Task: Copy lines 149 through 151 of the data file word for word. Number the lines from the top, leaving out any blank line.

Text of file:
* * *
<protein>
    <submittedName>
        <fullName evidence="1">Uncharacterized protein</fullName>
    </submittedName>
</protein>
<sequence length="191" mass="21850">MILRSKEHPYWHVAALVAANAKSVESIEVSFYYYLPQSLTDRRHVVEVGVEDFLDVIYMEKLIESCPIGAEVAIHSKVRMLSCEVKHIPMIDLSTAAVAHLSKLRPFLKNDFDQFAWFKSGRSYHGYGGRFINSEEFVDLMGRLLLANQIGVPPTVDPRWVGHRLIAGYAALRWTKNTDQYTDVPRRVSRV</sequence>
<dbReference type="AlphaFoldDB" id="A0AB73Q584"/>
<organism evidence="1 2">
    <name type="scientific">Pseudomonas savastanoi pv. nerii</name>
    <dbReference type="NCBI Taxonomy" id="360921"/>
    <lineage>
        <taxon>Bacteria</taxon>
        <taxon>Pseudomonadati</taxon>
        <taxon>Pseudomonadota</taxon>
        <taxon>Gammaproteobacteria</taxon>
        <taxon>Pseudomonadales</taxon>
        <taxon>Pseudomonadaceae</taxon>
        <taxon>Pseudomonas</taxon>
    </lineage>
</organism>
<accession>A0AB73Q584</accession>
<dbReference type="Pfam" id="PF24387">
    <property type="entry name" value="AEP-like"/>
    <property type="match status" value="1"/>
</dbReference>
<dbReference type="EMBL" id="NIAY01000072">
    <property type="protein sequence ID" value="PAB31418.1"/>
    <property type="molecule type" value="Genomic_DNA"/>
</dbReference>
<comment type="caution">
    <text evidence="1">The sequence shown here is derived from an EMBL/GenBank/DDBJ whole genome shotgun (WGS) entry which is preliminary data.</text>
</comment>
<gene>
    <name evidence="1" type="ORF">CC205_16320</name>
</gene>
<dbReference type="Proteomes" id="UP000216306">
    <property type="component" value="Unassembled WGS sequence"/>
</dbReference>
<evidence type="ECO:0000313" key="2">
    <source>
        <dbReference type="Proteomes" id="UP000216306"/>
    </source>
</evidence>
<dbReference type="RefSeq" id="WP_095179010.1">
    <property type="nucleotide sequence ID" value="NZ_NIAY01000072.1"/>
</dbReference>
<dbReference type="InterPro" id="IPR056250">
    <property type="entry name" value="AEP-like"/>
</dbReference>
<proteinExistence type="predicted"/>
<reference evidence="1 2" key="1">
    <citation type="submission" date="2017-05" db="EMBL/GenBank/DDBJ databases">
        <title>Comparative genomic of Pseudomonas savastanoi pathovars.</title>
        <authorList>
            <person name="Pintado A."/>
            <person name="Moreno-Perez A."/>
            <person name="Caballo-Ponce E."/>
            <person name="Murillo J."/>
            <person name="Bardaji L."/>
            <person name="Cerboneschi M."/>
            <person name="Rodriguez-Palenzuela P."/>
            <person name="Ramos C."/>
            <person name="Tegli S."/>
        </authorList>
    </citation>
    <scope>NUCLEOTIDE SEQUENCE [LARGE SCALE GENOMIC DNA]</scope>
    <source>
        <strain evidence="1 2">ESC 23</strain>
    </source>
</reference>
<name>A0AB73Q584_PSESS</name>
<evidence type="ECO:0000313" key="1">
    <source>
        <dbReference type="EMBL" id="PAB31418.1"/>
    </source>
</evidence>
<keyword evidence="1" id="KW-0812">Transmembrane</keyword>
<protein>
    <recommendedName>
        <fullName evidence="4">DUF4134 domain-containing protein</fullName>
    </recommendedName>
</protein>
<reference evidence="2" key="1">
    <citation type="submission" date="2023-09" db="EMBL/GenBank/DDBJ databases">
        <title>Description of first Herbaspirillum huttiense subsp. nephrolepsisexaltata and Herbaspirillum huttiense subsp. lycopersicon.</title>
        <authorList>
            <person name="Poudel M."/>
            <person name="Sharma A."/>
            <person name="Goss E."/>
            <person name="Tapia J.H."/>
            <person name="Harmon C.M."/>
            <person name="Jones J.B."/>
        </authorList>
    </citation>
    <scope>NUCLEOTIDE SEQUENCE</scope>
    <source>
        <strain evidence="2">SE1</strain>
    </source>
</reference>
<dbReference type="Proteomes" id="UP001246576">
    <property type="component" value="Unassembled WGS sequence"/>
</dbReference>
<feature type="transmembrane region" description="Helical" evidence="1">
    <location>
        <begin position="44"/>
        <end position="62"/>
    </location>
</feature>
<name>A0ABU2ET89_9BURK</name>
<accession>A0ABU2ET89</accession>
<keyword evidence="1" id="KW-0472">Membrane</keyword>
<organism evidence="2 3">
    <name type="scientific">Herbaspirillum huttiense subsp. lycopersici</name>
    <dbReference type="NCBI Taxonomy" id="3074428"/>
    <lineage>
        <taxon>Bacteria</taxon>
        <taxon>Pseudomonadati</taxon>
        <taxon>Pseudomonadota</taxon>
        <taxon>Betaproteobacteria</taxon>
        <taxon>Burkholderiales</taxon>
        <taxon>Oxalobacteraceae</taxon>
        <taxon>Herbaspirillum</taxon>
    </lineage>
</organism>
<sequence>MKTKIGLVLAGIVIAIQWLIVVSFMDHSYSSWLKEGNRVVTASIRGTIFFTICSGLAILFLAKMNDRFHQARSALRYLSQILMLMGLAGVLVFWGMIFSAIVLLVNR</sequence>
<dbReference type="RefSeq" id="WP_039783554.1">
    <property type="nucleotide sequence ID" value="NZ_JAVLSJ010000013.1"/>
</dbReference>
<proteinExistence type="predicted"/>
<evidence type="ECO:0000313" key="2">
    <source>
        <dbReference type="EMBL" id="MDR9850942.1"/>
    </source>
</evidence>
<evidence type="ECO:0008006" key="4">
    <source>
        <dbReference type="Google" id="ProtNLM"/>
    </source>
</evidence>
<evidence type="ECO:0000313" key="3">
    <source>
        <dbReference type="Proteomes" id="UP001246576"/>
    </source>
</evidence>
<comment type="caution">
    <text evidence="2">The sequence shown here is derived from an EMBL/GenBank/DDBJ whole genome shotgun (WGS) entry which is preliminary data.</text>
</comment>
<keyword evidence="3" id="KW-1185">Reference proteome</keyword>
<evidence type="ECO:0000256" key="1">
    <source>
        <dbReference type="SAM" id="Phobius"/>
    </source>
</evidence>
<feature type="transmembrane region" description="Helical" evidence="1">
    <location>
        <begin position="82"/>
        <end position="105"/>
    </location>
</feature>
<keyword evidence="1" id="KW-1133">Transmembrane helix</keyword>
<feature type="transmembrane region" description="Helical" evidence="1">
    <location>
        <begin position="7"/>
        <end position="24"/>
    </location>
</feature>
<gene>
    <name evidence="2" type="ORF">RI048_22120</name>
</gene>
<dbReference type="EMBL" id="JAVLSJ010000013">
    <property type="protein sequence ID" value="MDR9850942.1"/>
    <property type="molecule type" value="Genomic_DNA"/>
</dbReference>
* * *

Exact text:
<evidence type="ECO:0000256" key="1">
    <source>
        <dbReference type="SAM" id="Phobius"/>